I woke up in the early hours of the morning with an only-too-familiar sick feeling in my stomach. This stemmed, I soon realised, from a fear that I have thought and written myself into a place where what I was writing would simply not be believed by the people, either artists or academics, with whom I have professional interaction.
Then, this morning, I picked up a copy of the Guardian with it’s front-page headline: ‘Students failed by rip-off fees, says watchdog’. This prompted by a statement from the Head of the National Audit Office that if, universities were subject to the same controls as banks, they’d be under investigation for mis-selling. (Although not, sadly, for the excessive salaries they are paying their Chief Executives). Within minutes of my reading this, my wife had sent me a link to the academic and investigative journalist David Tuller’s most recent post: Trial by Error: My One-sided correspondence with Professor Crawley. This brilliantly summarises an exchange that, among other things, highlights Bristol University’s attempts to stifle legitimate criticism of the (pseudo)-science on which one of its professors has built her reputation as a researcher. A situation that, as I’ve commented on in a recent post, is also an attempt to protect the University’s own income stream from research.
Of course the situation is more complicated than Tuller’s excellent posts can really cover. As he has shown in the past, Bristol is by no means alone in trying to stifle legitimate criticism of its researchers’ poor science. These attempts at bullying critics into silence, along with false claims about attempts to ‘intimidate’ researchers, now seem a common strategy among the elite Russell Group of universities, no doubt desperate to maintain both their income stream and their cosy relationship as providers of ‘official’ advise to Ministers, etc. At one level, however, this is undoubtedly the result of universities having been bullied into following Government agendas by the REF audit. This does not, of course, excuse universities, in turn, adopted almost totalitarian tactics to ensure that staff come up with the necessary ‘quality research’. (The research necessary to ensure that the 16% rack-off for ‘overheads’ continues to flow into the university’s coffers).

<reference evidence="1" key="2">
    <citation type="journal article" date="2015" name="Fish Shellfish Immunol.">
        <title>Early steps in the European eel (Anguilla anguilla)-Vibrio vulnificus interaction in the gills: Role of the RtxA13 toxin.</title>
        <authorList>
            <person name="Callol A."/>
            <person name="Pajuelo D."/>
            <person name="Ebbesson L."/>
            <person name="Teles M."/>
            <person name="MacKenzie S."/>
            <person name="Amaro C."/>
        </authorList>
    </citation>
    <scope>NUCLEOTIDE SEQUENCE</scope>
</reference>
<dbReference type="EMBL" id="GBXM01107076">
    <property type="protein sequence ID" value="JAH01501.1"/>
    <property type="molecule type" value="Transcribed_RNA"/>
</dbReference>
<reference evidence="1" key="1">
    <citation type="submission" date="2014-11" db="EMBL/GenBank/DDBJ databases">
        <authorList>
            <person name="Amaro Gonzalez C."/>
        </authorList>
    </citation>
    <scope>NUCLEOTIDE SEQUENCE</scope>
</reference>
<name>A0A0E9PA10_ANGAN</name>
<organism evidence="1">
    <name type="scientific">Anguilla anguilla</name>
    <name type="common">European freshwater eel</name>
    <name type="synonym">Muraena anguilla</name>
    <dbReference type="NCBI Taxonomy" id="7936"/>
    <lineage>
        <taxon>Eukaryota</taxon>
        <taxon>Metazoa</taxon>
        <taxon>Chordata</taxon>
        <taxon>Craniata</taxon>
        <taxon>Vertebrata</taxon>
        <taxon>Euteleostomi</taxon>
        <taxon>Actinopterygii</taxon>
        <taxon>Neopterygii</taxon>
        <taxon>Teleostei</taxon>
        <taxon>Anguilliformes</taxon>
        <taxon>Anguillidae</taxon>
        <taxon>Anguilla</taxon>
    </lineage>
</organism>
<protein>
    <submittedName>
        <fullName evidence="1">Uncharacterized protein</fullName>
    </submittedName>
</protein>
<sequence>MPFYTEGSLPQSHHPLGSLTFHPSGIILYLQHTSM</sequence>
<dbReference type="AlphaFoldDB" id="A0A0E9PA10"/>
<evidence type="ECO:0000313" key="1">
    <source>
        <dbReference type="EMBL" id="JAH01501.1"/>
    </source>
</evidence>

I do think the situation, for all its complexities, supports my claim that universities are increasingly becoming unfit for purpose. A situation that makes alternative ways of sharing genuinely innovative forms of knowledge and understanding, almost by definition troubling to the status quo, necessary. This can only reinforce the case for starting to develop some kind of hedge school.
PPS. Anyone who feels that my take on the ‘art world’ is unreasonably jaundiced might want to read Nicholas Penny’s Top Brands Today (London Review of Books Vol. 39, no. 24 14th., December 2017 pp. 31-34). This is not, of course, a reflection on the many artists who are committed to working in the space-between described in my last post. It does, however, demonstrate, in uncomfortable detail, the (in my view) malign relationships between the commercial, academic and arts worlds.